Flu season typically runs from October through March, as the germs responsible for the flu thrive and survive in colder temperatures. Roughly 8 percent of the U.S. population gets the flu every year, according to a 2018 study by the Center for Disease Control (CDC). And even if you get a flu shot to help prevent from contracting the illness, you may still be at risk.
In fact, flu shots are becoming less and less effective as the flu virus continues to grow resistant and evolve.
Good ‘ol fashioned home remedies.
The flu preys on weakened immune systems, but if you make healthy choices, you may be able to avoid the flu.
Let’s take a closer look at the best natural remedies for the flu.
The flu, or influenza virus, is a respiratory virus that spreads through the air. It typically causes mild to severe symptoms like fatigue, fever, headache, chest discomfort, and cough.
Both the flu and the common cold are viral infections that affect the upper respiratory system.
The flu, however, is more contagious, hits faster, and generally causes more severe symptoms like chills, sweats, fever, and achy muscles.
There are four types of the flu virus:
Influenza A and B are responsible for the seasonal flu epidemics that happen in the United States every year. Type C generally causes mild symptoms and is not thought to contribute to seasonal epidemics. Influenza D affects cattle and does not spread to humans.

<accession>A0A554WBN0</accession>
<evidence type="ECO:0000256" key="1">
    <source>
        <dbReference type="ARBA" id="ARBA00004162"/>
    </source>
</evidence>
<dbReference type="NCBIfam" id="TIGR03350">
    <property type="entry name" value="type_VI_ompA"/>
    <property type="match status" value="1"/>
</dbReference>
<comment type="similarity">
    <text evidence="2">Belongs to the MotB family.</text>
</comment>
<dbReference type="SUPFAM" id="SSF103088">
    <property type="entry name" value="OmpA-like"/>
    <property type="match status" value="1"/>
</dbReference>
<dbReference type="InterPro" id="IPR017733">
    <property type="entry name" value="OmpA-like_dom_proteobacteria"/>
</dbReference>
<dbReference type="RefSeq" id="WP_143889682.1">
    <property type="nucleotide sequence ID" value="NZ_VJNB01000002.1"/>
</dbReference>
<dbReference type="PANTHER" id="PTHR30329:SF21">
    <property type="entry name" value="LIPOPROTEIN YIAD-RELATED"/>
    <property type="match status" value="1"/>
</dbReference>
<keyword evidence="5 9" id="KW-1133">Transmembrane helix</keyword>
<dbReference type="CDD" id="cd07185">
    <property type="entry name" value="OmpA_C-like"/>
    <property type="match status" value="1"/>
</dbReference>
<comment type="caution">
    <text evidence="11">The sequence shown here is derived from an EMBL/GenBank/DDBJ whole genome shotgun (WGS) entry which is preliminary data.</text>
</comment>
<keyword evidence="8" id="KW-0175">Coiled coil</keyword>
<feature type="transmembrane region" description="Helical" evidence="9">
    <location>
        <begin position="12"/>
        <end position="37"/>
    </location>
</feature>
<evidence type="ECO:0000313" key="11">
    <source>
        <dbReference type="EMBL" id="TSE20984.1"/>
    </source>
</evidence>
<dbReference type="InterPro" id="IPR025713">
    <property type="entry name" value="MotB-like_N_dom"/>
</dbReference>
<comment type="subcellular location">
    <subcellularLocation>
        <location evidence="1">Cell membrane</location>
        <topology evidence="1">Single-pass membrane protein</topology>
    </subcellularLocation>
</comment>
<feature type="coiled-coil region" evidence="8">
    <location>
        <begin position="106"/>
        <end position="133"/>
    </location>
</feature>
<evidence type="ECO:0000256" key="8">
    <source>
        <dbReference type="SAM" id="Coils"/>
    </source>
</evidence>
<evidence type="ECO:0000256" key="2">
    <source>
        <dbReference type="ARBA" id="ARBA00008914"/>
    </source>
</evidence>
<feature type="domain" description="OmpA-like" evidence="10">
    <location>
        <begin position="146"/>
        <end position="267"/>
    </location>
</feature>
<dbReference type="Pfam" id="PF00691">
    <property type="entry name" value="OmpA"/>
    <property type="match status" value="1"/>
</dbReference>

The flu can hit hard, and when it does, you may experience the following symptoms:
Symptoms like sore throat and stuffy nose are less common. Vomiting and diarrhea are also less common and occur more often in children.
Most patients recover from the flu in less than two weeks, but symptoms can often be eliminated within a few days using the right treatments.
With the right combination of holistic treatments, you may be able to reduce the severity of flu symptoms and feel better faster.
Here are nine of the best natural flu remedies:
Elderberry is high in vitamin C and other compounds that support immunity, reduce inflammation, and fight the flu.
For example, a 2004 double-blind, placebo-controlled study published in The Journal of International and Medical Research found that elderberry can treat influenza A and B viruses. In the study, 60 patients with the flu were treated with elderberry four times a day for five days beginning within 48 hours of onset. Researchers concluded that, “Elderberry extract seems to offer an efficient, safe and cost-effective treatment for influenza.”
Echinacea contains a high concentration of anti-inflammatory and antiviral compounds that may help treat bronchial symptoms of the flu. It’s most effective when taken at the first signs of illness.
In a 2013 double-blind, randomized, controlled trial in Switzerland, researchers found that echinacea extract can have broad antiviral effects against respiratory viruses. The study tested the efficacy of echinacea in contrast to the popular flu medication Oseltamivir. After four months of treatment, echinacea proved to be more effective at long-term and short-term resistance to viruses.
Tea can be a pleasant way to soothe a sore throat and stay hydrated. These hot liquids are often used as a remedy for colds, and may help soothe your nose and throat by clearing out mucus.